What does "Keyframe Rate" do?

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Should I use a large or small number? So if I have a 30 fps video, do I set it to 30? Or do I set it to 2 like the YouTube Keyframe interval.
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TheEzeJC

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Posted 7 months ago

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Rick Stone

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Hi there

Perhaps the thread linked below will help? It's on a different forum and I believe the answer you will find most helpful is from a person named Lon Naylor.

Click here to view

Cheers... Rick :)
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TheEzeJC

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is there an auto feature in Camtasia?
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kurrykid, Champion

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Great link Rick!
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Jay Versluis

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What Camtasia called keyframes are actually I-frames, that's the technical video encoding term for them. Those are full images as mentioned in the link, akin to JPG images. The "tweener" frames are p-frames I believe. What happens sometimes is that with too few I-frames, motion appears blurred until the next I-frame arrives. MPEG encoding uses a so-called long GOP structure (that's for Group Of Pictures). Video editors have to transcode imported footage into all I-frame footage under the hood (that's why iMovie and Premiere have to perform background tasks before you can start editing).
So... more keyframes (or I-frames) means that blurry effect is kept to a minimum, at the expense of larger files sizes upon output.
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davemillman

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Thanks Rick, useful link.
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Paul Middlin, Employee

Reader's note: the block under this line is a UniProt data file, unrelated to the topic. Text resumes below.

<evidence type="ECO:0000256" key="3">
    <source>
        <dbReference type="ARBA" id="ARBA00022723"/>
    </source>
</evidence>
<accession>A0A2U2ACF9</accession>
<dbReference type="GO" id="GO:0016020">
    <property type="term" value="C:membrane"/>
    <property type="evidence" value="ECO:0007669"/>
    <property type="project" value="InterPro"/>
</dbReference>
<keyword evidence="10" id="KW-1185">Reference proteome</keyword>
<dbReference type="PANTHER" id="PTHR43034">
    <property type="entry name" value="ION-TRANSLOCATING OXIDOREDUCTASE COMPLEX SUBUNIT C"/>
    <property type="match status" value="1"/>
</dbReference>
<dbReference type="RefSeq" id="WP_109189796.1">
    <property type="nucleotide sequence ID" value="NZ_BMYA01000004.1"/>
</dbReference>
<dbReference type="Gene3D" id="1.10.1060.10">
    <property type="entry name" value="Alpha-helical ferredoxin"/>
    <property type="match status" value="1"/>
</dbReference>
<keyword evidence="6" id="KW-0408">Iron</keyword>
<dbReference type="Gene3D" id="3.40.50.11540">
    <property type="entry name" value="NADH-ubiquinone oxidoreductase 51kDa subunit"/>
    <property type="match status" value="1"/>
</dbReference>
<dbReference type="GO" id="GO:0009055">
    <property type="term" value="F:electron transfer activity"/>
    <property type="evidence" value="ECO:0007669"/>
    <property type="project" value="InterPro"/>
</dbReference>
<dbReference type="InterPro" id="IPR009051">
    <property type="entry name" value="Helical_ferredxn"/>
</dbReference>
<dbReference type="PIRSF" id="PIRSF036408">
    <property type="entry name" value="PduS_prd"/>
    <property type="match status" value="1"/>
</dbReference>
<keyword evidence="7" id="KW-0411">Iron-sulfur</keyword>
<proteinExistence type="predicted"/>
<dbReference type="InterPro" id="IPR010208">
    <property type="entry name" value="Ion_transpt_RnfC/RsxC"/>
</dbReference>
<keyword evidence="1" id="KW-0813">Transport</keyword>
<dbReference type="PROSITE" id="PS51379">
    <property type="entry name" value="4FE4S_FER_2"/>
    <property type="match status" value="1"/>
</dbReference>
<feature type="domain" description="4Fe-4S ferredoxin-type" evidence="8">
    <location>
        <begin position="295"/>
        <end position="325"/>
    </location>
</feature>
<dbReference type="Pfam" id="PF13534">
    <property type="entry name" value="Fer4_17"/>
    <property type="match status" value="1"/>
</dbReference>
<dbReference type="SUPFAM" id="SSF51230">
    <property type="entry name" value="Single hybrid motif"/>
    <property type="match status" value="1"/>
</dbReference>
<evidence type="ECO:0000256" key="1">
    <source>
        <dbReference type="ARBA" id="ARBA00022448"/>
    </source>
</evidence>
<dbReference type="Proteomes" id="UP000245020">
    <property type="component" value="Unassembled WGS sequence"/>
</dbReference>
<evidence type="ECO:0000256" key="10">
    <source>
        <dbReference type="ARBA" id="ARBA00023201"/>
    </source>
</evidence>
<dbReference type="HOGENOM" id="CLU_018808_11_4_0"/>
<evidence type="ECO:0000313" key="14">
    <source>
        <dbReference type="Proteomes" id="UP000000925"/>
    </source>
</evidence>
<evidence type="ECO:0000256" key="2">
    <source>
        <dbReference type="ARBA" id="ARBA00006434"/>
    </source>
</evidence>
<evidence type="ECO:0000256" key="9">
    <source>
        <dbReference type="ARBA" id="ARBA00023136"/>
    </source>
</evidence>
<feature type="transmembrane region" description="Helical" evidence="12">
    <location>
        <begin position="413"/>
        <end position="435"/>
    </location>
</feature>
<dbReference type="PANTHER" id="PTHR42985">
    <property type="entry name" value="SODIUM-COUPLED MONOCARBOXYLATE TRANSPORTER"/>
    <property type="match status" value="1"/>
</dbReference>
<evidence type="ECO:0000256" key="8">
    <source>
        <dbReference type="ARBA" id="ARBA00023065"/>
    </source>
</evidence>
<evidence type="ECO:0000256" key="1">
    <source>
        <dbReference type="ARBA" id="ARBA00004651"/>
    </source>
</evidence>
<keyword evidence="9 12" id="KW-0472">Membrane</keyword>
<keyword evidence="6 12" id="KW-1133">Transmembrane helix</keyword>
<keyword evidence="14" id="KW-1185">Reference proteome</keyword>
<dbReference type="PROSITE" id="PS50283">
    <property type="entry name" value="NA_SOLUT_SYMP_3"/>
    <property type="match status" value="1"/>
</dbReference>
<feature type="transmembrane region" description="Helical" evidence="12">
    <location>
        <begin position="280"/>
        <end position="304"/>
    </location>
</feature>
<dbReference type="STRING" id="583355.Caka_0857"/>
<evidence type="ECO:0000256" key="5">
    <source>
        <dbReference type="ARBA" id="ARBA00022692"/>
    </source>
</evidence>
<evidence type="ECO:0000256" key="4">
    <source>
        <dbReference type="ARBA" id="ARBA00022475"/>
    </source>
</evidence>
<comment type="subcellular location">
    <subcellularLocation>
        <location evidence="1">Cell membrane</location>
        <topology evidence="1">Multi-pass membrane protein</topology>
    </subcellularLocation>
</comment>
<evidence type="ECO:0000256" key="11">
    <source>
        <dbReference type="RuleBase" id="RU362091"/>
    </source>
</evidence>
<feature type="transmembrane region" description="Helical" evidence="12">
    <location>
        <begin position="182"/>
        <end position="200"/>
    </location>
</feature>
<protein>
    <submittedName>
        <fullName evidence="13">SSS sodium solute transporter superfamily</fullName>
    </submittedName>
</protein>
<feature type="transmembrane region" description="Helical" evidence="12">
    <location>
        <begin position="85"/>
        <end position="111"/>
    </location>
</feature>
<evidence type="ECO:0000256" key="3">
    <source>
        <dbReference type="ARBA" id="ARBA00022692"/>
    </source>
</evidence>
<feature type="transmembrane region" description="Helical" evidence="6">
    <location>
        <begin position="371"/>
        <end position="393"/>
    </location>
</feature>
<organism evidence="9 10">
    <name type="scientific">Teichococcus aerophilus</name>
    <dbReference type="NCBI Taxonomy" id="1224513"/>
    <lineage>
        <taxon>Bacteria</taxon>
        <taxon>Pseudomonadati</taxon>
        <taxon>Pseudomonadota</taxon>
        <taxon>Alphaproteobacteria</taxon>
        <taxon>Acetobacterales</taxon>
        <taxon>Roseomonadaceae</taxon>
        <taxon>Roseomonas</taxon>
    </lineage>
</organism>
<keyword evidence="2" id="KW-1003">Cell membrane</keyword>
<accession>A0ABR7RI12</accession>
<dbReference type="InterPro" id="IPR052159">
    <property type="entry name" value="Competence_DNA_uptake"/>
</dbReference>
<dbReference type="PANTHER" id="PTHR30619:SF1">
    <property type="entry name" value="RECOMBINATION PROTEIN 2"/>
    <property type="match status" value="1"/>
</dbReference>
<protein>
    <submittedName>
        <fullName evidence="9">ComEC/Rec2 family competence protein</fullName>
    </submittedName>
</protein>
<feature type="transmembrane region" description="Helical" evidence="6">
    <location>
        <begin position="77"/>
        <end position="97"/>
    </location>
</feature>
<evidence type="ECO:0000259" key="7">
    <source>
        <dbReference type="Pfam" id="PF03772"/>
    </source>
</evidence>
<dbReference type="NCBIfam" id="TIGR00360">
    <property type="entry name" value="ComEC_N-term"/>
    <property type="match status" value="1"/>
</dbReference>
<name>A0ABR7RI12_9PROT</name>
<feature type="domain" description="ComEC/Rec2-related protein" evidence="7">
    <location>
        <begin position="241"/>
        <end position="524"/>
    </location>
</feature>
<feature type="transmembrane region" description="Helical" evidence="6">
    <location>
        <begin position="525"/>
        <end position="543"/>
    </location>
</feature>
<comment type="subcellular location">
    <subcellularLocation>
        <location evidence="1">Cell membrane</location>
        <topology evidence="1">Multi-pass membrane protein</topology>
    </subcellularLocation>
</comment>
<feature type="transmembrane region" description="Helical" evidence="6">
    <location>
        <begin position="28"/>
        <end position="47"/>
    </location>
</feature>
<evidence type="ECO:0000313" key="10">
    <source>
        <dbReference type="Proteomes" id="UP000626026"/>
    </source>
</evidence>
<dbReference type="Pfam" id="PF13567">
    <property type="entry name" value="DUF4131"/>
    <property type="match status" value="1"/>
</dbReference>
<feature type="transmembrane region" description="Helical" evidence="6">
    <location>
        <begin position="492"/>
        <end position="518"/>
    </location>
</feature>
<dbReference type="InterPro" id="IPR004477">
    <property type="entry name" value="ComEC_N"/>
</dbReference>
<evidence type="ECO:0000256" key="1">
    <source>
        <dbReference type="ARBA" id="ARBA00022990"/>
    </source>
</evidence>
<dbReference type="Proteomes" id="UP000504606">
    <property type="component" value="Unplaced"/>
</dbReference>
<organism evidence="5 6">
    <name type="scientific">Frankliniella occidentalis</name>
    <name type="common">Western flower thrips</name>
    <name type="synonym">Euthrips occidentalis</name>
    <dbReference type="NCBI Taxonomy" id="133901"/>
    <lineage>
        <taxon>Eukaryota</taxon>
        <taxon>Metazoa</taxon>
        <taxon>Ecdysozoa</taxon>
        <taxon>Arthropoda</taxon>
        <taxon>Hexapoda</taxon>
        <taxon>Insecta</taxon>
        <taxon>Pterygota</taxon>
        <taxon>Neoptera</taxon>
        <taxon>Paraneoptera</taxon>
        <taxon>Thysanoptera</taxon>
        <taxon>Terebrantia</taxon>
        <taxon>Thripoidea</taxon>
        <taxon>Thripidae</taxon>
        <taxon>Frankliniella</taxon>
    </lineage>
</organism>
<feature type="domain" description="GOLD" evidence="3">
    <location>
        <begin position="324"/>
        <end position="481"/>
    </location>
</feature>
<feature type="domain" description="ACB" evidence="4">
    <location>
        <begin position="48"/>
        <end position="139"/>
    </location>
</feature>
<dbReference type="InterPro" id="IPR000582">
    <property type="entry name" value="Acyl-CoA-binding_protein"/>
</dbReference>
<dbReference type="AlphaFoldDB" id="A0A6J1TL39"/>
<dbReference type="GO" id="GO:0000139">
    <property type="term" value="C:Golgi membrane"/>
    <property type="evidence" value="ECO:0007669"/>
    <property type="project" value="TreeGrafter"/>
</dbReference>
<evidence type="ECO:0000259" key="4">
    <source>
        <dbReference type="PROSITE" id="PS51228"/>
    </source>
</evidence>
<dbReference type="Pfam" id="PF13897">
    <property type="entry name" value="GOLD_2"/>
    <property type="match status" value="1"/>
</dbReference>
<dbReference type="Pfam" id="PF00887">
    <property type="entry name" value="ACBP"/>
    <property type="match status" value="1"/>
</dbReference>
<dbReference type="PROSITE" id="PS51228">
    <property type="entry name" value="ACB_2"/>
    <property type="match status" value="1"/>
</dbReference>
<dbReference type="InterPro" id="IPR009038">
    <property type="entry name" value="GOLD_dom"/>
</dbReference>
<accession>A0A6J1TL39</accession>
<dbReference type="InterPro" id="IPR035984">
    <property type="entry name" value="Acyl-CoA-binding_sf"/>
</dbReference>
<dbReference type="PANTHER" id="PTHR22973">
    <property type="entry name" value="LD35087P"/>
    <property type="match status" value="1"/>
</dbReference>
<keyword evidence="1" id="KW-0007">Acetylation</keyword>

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There are two different concepts in that post, and it makes it a little confusing, plus a little bit of inaccurate information I think...

First, the concept of "keyframes" for animations (like in zoom/pan on the Windows side) are completely unrelated from keyframes when encoding. It's unfortunate that we used the same term in two places there. In this post, you're just talking about encoding, and keyframe rate, so don't worry about animations or zooming and panning.

Second, it is true that a lower keyframe rate means a bigger video. However, I think the biggest thing you would notice with a very high keyframe rate is that seeking is slow. Meaning, if you try to drag the playhead around while watching a video, or jump forward/back, this can be very slow. That is because you have to use the nearest keyframe and recalculate everything... but the tech details don't matter.
I apologize also for the confusing term- calling it a "rate" is misleading. It would be verbose, but a more accurate label would be "put a keyframe every [ 30 ] frames".

Bottom line: you usually want to leave this value alone ;) The default is 30.
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Rick Stone

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Sounds almost backward to my logic to hear a LOWER keyframe rate would result in a larger video. Can you expound on that?

Also, I'm guessing that the reason the option exists is because under some conditions one may need to adjust this to a different value. 

Are you willing to elaborate on what conditions we may see that would make it beneficial to adjust this setting?

Cheers... Rick :)
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Paul Middlin, Employee

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you're absolutely right; that's what I meant about the term used in that label being a bad one. Usually a "rate" should be "X keyframes per second" but instead it means "A keyframe every X frames". So, a higher frame number here means there would be less keyframes per second... and that feels pretty backwards as far as a 'rate' goes.
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Paul Middlin, Employee

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Oh, sorry, to the second part of your question- sometimes people adjust this to get better compression (smaller files), particularly if they don't care about seeking, or expect to watch the file locally where this wouldn't matter as much. Or perhaps it will get re-encoded anyways, so you're trying to save some file size on its way up to YouTube/etc. 
Conversely, if you care not at all about file size, you can add more keyframes. I think this might speed up encoding time (untested!) though I don't think it would have that big an impact on quality as suggested by Lon. I could be wrong, and it might depend on which encoder you use as well (the Apple encoder, the MainConcept encoder, others).
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Rick Stone

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Thanks so much for the explanation!